A Phenomics Australia case study
Phenomics Australia NCRIS infrastructure and expertise are used in preventing mastitis in non-human mammalian subjects, such as dairy cows.
A collaborative work including several Phenomics Australia nodes: the Histopathology and Slide Scanning Service at the University of Melbourne (Pathology node), the Australian Phenomics Facility at the Australian National University, and the ES-Mouse Service at the Monash University in collaboration with the Garvan Institute has gained a USA patent useful for the prevention of mastitis in a non-human mammalian subject, such as a dairy cow.
Mastitis (inflammation of the mammary gland or udder) is the single most costly disease in the dairy industry, costing the US dairy industry about US$2 billion annually or 11% of the total US milk production. The cost includes reduced milk production, discarded milk, replacement cows, medication, labour, and veterinary services.
Predisposition to Bovine mastitis may be produced by several types of injury and physical trauma, chemical irritants, or inflammation associated with engorgement of the udder during weaning, and it quickly progresses due to bacterial intramammary infection as a result of the introduction of bacterial pathogens.
The patent relates to a method of reducing or shutting down lactation in a non-human mammalian subject by administering to the subject by intramammary infusion an agent which activates the OAS2 signalling pathway or which induces expression of OAS2. In some examples, the methods and reagents of the disclosure may be useful for the prevention of mastitis in a non-human mammalian subject.
‘ The Phenomics Australia Histopathology team was involved in detailed histopathological analysis of mice that had been designed to discover new genes involved in mammary gland development. A particular mouse strain showed a significant deficit in lactation in the immediate post-partum period. The analyses performed by the Histopathology team included a detailed histology report on over thirty organs, histopathology and neuropathology diagnoses and a digital image bank to provide researchers involved in the generating the mutant mice secure online access to large format, interrogable histological images for future reference. These specialist services were delivered by a team of experienced medical and veterinary pathologists, and mouse pathobiologists. ”
Methods for reducing or shutting down lactation in non-human mammals and reagents therefor. Patent:
A mutation in the viral sensor 2’-5’-oligoadenylate synthetase 2 causes failure of lactation: https://journals.plos.org/plosgenetics/article?id=10.1371/journal.pgen.1007072#ack
The Phenomics Australia Histopathology and Digital Slide Service is the only service of its kind in Australia and has provided support to over 150 Australian research teams across 30 biomedical research facilities for over a decade. Staff and consultant pathologists have the expertise and skills to provide a thorough morphological evaluation of variant or treated mouse strains. Standard operating protocols in anatomical pathology techniques have been developed to assist in validating mouse models of human disease and therefore current and future therapeutic opportunities.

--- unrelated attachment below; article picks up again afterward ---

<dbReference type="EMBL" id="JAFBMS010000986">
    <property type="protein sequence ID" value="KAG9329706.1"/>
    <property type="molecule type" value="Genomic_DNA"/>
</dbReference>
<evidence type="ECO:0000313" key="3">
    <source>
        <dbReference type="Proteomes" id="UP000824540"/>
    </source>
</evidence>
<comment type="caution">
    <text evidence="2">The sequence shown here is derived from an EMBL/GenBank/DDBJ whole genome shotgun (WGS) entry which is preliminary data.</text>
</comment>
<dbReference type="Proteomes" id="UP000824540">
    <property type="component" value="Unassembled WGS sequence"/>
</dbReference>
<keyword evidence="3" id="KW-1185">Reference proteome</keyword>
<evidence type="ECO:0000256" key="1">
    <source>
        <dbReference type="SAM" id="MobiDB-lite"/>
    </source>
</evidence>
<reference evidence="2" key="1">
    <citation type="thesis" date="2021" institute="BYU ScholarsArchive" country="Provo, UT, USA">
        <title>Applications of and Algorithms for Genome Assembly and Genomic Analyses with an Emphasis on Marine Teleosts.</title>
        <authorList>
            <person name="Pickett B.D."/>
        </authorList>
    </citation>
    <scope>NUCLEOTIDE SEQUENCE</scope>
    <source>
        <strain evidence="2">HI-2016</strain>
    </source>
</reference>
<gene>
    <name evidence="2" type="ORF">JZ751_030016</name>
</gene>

Phenomics Australia Histopathology and Digital Slide Service helps researchers across Australia in analysing histology images and data on genetically modified or treated experimental animals. This service offers the latest in high quality capabilities including: Quality controlled mouse necropsies and tissue preparation, pathological analysis and scoring of tissues, digital slide scanner capable of producing high quality images, high resolution light microscopy with electronic image capture, specialised staining. Staff providing this service have extensive histology, diagnostic and electronic imaging experience. Consultant Medical and Veterinary Pathologists are available to provide expert advice. The Histopathology and Digital Slide Service is based at the Department of Anatomy and Physiology at the University of Melbourne.
The Australian Phenomics Facility specialises in the development, characterising and archiving of mouse models of human disease. They have an experienced genomics and bioinformatics capability focussed on the identification of single nucleotide polymorphisms and the phenotyping capability to make the biological associations with probable human disease traits. Their goals are to first derive the underlying genetic mechanisms and then look to extend this across the population and better understand cohort differences and responses. The facility was established in 2005 and receives funding from the Australian Government’s NCRIS, Super Science and CRIS programmes through the Phenomics Australia and contributions from the Australian National University. They have an open access policy and support academic and corporate research programmes in Australia and internationally.
With an established track record and reputation for excellence, Phenomics Australia Genome Engineering team uses techniques such as CRISPR-mediated mutagenesis, classical gene targeting, and transgenesis to create optimal tools for your research delivering a comprehensive service in genome modification. To meet the high demand for this platform, Phenomics Australia offers genome editing services through four nodes across Australia, operating at Monash, ANU, WEHI, and SAHMRI.